Our solicitor deals with this issue of people on your land.
This morning after my 11 o’clock tea break, I came across a man in one of my fields by the road. He was wearing a hi-viz jacket that said ESB on the back of it and was checking the ESB poles.
That’s ok – my problem is the field he was walking through has some cows and calves in it, including a cow that I consider a bit tempermental.
I have no problem with him going and doing his job, but he never called into the house to ask permission or to check that there was nothing to be on the watch out for.
Heaven forbid something happened him, but he a cow did decide to puck him and injure him, would I be held responsible?
The issues surrounding ESB’s right to access your land and a farmer’s responsibility for his/her livestock injuring a third party are hugely important to a farmer, whether the two issues arise simultaneously or not.
We will first look at the right of ESB workers to access your property. ESB have a Code of Practice in relation to access to land and/or premises and it confirms ESB have a right of entry to private property when on ESB business.
It also states that this right also imposes obligations to act with reasonable care, for example to ensure gates are shut properly on leaving. It further outlines that ESB will take reasonable steps to contact the owner of the land before entering the private lands and produce their identification card when introducing themselves.
Next we will look at your liability if that cow was to injure the ESB worker. The law surrounding the liability for damage and injuries caused by animals is different as it imposes what is called a “strict liability” on the owner of the animals.
This means that the injured person need only prove the incident occurred and your animal was responsible. Animals are placed into different categories and cows, together with all farm animals except for dogs, are considered to be tame or domestic animals. In relation to your cow, notwithstanding the “strict liability” imposed on animal owners, you will only be liable for injury caused if the cow has a ‘mischievous tendency’.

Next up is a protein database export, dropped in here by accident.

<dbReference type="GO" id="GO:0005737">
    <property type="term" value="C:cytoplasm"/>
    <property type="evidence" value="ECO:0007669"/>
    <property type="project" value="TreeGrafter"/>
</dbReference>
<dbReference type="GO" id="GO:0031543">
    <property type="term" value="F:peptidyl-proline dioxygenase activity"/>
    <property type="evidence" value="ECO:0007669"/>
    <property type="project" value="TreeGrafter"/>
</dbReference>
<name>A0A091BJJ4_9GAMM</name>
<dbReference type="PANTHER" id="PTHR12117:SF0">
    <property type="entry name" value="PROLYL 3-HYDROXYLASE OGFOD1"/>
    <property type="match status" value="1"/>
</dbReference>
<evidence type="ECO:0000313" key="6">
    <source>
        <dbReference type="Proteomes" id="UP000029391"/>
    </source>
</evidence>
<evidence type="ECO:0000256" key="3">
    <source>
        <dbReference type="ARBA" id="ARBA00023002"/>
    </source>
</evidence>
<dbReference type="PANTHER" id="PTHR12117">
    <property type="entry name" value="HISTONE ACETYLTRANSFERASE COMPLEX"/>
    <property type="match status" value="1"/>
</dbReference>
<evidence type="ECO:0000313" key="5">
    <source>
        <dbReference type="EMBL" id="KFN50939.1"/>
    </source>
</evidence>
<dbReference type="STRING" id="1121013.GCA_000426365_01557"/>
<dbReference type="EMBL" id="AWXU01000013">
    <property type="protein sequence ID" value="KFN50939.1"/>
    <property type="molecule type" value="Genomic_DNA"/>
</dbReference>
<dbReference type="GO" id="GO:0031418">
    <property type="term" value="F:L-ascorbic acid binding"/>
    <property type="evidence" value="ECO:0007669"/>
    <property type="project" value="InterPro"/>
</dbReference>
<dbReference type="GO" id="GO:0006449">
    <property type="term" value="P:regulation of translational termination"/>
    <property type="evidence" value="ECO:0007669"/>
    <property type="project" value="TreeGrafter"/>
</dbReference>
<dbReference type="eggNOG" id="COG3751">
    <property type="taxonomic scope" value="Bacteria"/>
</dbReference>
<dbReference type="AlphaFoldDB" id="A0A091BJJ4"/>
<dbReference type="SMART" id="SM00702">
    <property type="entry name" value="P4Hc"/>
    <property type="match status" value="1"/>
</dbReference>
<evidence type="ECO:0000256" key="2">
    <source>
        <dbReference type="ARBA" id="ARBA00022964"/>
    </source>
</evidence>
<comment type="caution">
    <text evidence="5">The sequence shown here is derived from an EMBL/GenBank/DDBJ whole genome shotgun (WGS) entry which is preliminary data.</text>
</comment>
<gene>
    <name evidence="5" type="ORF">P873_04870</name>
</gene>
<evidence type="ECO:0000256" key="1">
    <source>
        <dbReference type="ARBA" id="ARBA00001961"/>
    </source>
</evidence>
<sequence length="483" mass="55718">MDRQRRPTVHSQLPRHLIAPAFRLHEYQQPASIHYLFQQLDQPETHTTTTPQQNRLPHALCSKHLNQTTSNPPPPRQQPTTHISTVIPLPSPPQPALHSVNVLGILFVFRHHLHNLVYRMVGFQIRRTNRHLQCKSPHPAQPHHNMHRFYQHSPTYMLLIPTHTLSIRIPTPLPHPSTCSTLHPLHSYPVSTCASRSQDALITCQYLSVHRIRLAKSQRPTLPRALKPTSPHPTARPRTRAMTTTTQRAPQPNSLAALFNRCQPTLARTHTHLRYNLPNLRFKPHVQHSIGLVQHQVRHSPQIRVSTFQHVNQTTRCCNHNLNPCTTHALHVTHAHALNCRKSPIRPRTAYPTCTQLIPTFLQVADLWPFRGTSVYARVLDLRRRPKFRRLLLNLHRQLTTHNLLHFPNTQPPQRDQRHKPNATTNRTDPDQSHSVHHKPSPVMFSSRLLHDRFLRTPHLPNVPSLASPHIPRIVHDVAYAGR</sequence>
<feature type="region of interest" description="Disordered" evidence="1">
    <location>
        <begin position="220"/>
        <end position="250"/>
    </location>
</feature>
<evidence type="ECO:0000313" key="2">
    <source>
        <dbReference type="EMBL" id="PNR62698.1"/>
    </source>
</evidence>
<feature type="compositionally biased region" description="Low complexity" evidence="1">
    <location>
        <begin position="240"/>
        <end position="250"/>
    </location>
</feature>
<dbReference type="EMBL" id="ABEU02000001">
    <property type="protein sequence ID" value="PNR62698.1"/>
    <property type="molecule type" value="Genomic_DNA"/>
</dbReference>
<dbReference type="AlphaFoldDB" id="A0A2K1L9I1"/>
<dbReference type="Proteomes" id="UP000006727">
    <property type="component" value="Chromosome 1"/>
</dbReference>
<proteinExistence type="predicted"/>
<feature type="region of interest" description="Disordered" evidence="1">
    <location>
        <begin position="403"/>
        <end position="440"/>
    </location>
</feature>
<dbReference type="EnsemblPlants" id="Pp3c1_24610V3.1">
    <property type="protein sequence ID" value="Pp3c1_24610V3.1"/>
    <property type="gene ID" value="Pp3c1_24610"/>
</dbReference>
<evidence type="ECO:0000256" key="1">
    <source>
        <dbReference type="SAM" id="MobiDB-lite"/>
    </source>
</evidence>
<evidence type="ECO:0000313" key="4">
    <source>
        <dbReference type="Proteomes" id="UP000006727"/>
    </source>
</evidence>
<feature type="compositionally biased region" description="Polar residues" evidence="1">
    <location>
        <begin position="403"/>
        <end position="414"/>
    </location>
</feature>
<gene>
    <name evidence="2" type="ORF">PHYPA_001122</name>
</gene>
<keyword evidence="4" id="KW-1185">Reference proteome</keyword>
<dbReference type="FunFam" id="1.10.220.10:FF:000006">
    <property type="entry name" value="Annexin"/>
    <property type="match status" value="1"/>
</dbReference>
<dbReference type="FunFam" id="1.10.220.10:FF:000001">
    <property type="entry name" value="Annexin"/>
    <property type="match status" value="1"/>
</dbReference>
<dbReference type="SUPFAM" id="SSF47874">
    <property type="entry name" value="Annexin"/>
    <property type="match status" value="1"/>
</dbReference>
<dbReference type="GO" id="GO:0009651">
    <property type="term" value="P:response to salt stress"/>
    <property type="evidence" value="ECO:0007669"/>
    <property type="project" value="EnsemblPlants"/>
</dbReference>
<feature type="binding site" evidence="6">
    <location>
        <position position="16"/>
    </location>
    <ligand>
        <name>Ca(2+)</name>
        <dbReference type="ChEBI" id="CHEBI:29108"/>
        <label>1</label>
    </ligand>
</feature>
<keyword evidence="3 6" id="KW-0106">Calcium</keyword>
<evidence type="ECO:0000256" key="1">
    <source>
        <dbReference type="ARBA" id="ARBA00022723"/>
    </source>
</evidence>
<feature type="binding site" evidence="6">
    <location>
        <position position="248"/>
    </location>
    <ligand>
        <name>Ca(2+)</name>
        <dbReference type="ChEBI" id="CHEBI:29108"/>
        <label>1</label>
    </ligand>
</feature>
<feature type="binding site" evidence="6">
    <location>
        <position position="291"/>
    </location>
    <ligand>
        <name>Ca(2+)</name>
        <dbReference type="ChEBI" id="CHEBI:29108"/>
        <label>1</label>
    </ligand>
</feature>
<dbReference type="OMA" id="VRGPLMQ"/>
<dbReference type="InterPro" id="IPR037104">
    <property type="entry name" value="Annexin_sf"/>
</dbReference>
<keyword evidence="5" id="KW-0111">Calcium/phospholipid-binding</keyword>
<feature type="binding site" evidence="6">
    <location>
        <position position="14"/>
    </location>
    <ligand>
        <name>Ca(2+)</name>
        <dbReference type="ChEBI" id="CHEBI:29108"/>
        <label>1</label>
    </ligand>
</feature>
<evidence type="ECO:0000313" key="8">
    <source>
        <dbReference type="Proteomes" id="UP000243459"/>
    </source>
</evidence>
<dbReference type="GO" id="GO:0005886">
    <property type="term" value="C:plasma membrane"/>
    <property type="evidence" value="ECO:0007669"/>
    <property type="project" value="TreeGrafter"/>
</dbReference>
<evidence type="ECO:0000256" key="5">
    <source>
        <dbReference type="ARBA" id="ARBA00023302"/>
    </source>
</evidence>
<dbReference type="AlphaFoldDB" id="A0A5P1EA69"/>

The Court previously deemed a sow which attacked a cow to be ‘mischievous’ as that sow had previously attacked other animals. You say your cow is “a bit temperamental” and I would therefore assume she has done something in the past and would fall into the ‘mischievous tendency’ category. If that is the case, then you would be liable.
The final issue to address in order to deal with your scenario is Occupiers Liability. An occupier of a property (which is the person who exercises control over a property) has a duty to take such care as is reasonable in all circumstances to ensure that a visitor to his/her property does not suffer loss or injury by reason of a danger on that property.
There are a number of categories of people to whom an occupier has a duty of care, but I will not go into them in detail here other than to say that if you are aware of a potential danger on your property, then you must take reasonable steps to put an entrant on notice of that danger, for example, a notice should be displayed at the normal entrance of the property.
This notice must clearly warn an entrant of the danger on the property. If an entrant reads the sign, understands it and enters anyway, then he may be partially liable for any injury he suffers thereafter as a result of the danger.
To conclude, the ESB worker had a right of access to your land to carry out ESB work, but ideally he should have taken reasonable steps to contact you beforehand to notify you he was entering.
However, if your cow which is “a bit temperamental” had attacked him and you did not have a sign erected at the gate warning of the danger of the cow in the field, then you could be liable for any injury so caused.
The ESB worker’s failure to take reasonable steps to contact you prior to entering could mean a Court would find the ESB worker was partially liable for his injury, but you could be primarily responsible.
The issue of Occupiers Liability and liability of famers for injury or damage caused by their animals should be given sufficient attention and it is important that all property owners erect clear, concise notices at the entrance to their property warning entrants of any potential dangers on their property.
Deirdre Flynn is from a farming background and practices as a Solicitor at Deirdre Flynn Solicitors, Cathedral View, Ardfert, Co. Kerry Tel: 066 7115695 Email: firstname.lastname@example.org
The information in this article is intended as a general guide only. While every care is taken to ensure accuracy of information provided, Deirdre Flynn does not accept responsibility for errors or omissions howsoever arising. You should seek legal advice in relation to your particular circumstances at the earliest possible time.
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